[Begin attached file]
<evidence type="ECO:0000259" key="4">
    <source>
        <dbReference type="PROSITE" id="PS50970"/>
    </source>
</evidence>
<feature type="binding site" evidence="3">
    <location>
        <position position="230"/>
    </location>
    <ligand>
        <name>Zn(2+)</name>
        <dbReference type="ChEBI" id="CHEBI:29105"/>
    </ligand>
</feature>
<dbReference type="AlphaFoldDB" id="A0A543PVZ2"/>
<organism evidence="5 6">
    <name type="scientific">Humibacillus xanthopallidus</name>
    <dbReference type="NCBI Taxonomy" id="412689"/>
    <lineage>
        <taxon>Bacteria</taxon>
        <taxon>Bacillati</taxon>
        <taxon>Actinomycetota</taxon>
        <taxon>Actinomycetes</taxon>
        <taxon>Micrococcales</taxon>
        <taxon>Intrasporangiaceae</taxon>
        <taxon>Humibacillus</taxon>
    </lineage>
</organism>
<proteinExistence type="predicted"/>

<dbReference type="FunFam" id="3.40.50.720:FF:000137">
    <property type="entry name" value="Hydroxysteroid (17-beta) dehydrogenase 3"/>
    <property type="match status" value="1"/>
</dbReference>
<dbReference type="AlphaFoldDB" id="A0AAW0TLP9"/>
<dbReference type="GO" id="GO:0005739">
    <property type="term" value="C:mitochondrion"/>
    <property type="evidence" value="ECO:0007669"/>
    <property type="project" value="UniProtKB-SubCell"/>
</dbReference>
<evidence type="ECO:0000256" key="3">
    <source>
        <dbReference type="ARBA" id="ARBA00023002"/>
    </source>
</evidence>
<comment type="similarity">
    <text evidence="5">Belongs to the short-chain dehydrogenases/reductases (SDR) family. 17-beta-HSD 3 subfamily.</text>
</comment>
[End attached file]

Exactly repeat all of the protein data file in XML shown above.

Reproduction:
<evidence type="ECO:0000259" key="4">
    <source>
        <dbReference type="PROSITE" id="PS50970"/>
    </source>
</evidence>
<feature type="binding site" evidence="3">
    <location>
        <position position="230"/>
    </location>
    <ligand>
        <name>Zn(2+)</name>
        <dbReference type="ChEBI" id="CHEBI:29105"/>
    </ligand>
</feature>
<dbReference type="AlphaFoldDB" id="A0A543PVZ2"/>
<organism evidence="5 6">
    <name type="scientific">Humibacillus xanthopallidus</name>
    <dbReference type="NCBI Taxonomy" id="412689"/>
    <lineage>
        <taxon>Bacteria</taxon>
        <taxon>Bacillati</taxon>
        <taxon>Actinomycetota</taxon>
        <taxon>Actinomycetes</taxon>
        <taxon>Micrococcales</taxon>
        <taxon>Intrasporangiaceae</taxon>
        <taxon>Humibacillus</taxon>
    </lineage>
</organism>
<proteinExistence type="predicted"/>

<dbReference type="FunFam" id="3.40.50.720:FF:000137">
    <property type="entry name" value="Hydroxysteroid (17-beta) dehydrogenase 3"/>
    <property type="match status" value="1"/>
</dbReference>
<dbReference type="AlphaFoldDB" id="A0AAW0TLP9"/>
<dbReference type="GO" id="GO:0005739">
    <property type="term" value="C:mitochondrion"/>
    <property type="evidence" value="ECO:0007669"/>
    <property type="project" value="UniProtKB-SubCell"/>
</dbReference>
<evidence type="ECO:0000256" key="3">
    <source>
        <dbReference type="ARBA" id="ARBA00023002"/>
    </source>
</evidence>
<comment type="similarity">
    <text evidence="5">Belongs to the short-chain dehydrogenases/reductases (SDR) family. 17-beta-HSD 3 subfamily.</text>
</comment>